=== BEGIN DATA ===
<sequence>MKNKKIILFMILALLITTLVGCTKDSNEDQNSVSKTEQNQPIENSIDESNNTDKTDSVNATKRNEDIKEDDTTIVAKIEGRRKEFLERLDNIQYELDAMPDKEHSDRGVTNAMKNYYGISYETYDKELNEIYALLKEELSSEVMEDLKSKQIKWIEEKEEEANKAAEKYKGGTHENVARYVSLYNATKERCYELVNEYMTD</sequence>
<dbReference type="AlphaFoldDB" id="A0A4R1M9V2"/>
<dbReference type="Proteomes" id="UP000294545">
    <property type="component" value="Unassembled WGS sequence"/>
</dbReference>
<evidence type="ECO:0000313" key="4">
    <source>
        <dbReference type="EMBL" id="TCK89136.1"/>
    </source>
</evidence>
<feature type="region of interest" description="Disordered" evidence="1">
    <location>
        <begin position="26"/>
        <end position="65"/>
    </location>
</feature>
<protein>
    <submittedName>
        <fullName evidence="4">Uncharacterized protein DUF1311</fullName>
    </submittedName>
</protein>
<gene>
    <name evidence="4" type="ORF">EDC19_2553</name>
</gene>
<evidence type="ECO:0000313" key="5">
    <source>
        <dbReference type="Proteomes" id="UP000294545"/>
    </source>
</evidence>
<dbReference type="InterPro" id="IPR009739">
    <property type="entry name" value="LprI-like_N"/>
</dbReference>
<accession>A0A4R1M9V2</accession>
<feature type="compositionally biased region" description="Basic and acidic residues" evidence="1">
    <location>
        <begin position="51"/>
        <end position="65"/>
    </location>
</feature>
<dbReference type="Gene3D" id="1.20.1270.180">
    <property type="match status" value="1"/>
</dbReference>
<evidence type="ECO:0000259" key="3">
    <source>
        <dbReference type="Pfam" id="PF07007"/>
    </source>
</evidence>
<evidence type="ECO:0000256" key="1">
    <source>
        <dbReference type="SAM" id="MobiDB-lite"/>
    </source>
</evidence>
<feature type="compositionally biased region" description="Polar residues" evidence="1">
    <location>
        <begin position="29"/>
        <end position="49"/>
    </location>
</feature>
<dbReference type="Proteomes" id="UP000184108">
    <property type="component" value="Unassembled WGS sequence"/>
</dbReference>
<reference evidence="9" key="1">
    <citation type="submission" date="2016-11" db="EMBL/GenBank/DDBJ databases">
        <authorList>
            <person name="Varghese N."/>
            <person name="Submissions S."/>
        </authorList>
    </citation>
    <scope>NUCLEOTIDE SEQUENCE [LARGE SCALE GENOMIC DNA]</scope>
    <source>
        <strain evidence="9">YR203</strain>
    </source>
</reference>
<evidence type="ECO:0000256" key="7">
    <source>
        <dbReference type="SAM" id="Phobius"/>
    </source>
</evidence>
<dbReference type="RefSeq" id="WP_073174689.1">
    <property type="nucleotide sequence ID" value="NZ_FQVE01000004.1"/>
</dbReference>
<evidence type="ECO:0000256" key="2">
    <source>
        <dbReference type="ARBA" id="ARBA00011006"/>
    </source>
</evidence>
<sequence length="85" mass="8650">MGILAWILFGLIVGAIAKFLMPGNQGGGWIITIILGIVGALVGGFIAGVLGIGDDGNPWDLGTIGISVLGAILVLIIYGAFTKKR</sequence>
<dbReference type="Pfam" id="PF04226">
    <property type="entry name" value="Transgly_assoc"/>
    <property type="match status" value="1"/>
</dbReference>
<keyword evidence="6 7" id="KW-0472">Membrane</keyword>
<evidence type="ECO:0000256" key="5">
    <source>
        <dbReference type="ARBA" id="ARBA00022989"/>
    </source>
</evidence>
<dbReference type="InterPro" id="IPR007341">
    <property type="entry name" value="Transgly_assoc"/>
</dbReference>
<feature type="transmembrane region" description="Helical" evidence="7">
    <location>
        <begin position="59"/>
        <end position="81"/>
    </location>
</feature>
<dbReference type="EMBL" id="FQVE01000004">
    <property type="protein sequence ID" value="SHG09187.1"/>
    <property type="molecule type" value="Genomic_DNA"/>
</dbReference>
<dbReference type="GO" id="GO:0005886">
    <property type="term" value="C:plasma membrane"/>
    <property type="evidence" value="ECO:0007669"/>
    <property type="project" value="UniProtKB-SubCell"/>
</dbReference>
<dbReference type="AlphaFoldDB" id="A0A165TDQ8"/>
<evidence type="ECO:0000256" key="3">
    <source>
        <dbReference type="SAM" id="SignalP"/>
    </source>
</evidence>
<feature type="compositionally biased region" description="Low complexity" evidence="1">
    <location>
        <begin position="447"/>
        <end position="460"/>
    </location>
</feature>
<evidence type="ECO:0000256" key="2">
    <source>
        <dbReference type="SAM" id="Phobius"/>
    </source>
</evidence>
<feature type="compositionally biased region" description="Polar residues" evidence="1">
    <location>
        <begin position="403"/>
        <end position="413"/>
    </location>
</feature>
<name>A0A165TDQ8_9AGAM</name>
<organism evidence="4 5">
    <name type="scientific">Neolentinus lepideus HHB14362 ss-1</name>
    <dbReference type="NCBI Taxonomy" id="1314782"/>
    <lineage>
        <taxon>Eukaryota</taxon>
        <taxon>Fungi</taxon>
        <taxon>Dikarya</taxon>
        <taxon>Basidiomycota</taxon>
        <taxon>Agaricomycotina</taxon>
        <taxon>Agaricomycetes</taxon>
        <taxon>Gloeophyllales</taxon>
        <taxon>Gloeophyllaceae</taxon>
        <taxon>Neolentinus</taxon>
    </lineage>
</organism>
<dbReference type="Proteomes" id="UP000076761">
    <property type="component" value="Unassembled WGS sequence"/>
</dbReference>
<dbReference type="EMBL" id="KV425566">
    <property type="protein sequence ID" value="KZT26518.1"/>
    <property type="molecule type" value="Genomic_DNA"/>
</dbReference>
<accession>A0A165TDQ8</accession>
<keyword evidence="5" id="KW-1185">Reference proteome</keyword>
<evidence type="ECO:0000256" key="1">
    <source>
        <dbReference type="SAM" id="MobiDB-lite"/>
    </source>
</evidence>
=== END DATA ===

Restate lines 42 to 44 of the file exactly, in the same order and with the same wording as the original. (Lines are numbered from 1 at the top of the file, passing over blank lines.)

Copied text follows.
</dbReference>
<evidence type="ECO:0000259" key="3">
    <source>